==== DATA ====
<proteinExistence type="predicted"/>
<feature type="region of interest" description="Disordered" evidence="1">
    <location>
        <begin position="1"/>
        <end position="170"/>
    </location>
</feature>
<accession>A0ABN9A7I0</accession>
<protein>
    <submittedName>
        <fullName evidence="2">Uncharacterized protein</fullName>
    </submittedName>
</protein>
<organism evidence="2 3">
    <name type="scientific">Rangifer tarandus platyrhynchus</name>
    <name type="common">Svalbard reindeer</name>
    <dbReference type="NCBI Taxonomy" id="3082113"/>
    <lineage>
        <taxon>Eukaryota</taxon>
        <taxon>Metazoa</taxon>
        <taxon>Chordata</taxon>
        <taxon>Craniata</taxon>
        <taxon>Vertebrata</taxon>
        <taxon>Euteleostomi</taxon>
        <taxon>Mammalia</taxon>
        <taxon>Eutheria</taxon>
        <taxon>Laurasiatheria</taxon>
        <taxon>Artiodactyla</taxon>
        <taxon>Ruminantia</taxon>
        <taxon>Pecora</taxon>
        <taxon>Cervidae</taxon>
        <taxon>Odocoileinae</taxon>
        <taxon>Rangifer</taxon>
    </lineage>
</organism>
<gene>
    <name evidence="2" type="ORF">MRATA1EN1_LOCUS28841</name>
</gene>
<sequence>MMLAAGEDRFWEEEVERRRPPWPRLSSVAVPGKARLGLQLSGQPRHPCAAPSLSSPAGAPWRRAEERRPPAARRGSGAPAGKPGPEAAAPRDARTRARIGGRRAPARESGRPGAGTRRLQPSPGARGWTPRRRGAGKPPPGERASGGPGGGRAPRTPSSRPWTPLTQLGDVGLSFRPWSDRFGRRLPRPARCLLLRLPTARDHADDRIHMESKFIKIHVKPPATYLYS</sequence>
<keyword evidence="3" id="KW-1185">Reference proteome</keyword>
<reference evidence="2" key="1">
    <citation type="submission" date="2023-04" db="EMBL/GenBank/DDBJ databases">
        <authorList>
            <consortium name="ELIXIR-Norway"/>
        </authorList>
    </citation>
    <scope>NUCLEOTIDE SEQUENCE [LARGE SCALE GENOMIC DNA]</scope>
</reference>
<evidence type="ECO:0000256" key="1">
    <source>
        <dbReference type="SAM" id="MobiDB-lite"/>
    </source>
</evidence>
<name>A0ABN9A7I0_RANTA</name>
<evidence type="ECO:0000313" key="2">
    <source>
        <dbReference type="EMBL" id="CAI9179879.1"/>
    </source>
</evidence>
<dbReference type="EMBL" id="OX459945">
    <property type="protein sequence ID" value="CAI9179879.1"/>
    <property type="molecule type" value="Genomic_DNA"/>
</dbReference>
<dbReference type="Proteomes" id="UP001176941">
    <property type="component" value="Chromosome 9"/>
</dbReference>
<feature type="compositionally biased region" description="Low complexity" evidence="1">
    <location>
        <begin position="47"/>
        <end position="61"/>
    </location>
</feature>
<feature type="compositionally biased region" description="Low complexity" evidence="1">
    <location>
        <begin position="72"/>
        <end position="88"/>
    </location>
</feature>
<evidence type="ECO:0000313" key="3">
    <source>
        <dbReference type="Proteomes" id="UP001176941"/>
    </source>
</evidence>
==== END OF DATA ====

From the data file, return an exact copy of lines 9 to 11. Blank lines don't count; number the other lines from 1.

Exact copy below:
<protein>
    <submittedName>
        <fullName evidence="2">Uncharacterized protein</fullName>